Treatment of Unstable Foundation Areas in Alaska's Pavement Management System

by Eric G. Johnson, Alaska Dept of Public Facilities, Anchorage, United States,



Document Type: Proceeding Paper

Part of: Cold Regions Engineering

Abstract: In the State of Alaska Department of Transportation and Public Facilities Pavement Management System (PMS) unstable foundation areas are defined as sections of roadway that experience pavement surface distress unrelated to the pavement structure itself (the upper 42 inches). This distress can be caused by such mechanisms as permafrost thaw settlement, permafrost thaw instability, long term differential peat settlement or other soft ground settlement or instability. More than 95% of unstable foundation areas on Alaska's road system are caused by permafrost thaw settlement or instability. Approximately 5% of Alaska's 2300 mile paved road system is affected by unstable foundation areas. To determine the annual cost of re-leveling the unstable foundations, each area was measured along with an estimate of frequency of repair. Segments with more than 15% unstable foundation areas are set aside and not considered in the optimization of the pavement rehabilitation projects. The cost of rehabilitating the foundation is much larger than the cost of rehabilitating the pavement structure.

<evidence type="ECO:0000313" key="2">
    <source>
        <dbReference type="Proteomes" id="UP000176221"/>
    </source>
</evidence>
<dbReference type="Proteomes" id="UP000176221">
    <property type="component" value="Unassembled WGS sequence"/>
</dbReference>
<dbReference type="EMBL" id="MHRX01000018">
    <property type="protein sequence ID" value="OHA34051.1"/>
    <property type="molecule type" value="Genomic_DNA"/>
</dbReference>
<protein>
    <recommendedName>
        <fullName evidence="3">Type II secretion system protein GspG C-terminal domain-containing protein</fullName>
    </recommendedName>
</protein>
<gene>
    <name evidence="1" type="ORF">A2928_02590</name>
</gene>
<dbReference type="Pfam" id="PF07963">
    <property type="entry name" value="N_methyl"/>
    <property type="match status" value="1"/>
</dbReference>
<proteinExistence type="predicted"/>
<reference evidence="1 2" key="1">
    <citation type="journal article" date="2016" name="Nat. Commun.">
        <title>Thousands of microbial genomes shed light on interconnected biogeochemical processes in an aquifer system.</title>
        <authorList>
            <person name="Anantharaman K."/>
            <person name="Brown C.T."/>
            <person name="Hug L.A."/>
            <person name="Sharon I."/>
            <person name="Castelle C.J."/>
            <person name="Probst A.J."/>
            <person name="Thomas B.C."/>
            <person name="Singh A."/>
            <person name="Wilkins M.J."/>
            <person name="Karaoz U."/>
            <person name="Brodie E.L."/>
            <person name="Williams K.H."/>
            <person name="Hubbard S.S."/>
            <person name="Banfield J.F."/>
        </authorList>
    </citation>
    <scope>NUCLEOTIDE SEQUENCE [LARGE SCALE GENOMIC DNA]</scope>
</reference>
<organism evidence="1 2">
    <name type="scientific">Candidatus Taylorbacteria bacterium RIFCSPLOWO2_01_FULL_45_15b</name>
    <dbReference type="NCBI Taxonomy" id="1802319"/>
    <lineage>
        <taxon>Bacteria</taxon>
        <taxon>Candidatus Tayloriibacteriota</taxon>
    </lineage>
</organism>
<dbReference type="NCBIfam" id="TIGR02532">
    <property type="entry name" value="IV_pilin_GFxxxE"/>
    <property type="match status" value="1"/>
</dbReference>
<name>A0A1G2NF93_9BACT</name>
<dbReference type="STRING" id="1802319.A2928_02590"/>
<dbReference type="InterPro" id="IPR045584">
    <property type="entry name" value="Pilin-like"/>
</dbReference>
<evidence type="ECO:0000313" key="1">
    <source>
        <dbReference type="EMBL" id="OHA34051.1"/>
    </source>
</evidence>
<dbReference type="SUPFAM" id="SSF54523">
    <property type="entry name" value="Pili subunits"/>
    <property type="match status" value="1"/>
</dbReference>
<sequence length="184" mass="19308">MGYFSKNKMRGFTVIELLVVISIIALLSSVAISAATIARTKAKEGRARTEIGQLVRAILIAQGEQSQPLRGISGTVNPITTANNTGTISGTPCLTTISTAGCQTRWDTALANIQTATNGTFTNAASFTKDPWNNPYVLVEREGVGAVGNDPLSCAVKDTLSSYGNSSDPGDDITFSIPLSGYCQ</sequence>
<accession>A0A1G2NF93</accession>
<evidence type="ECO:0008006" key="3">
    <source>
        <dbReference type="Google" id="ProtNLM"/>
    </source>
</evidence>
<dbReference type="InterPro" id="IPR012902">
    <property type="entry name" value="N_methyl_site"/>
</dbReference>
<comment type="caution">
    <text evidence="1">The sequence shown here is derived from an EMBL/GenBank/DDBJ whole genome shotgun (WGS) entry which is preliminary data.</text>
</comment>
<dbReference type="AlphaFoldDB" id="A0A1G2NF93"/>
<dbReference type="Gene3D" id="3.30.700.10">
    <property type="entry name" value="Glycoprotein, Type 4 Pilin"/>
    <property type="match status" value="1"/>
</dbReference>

Subject Headings: Foundations | Systems management | Soil settlement | Rehabilitation | Pavements | Highway and road management | Permafrost | Pavement condition | North America | Alaska | United States

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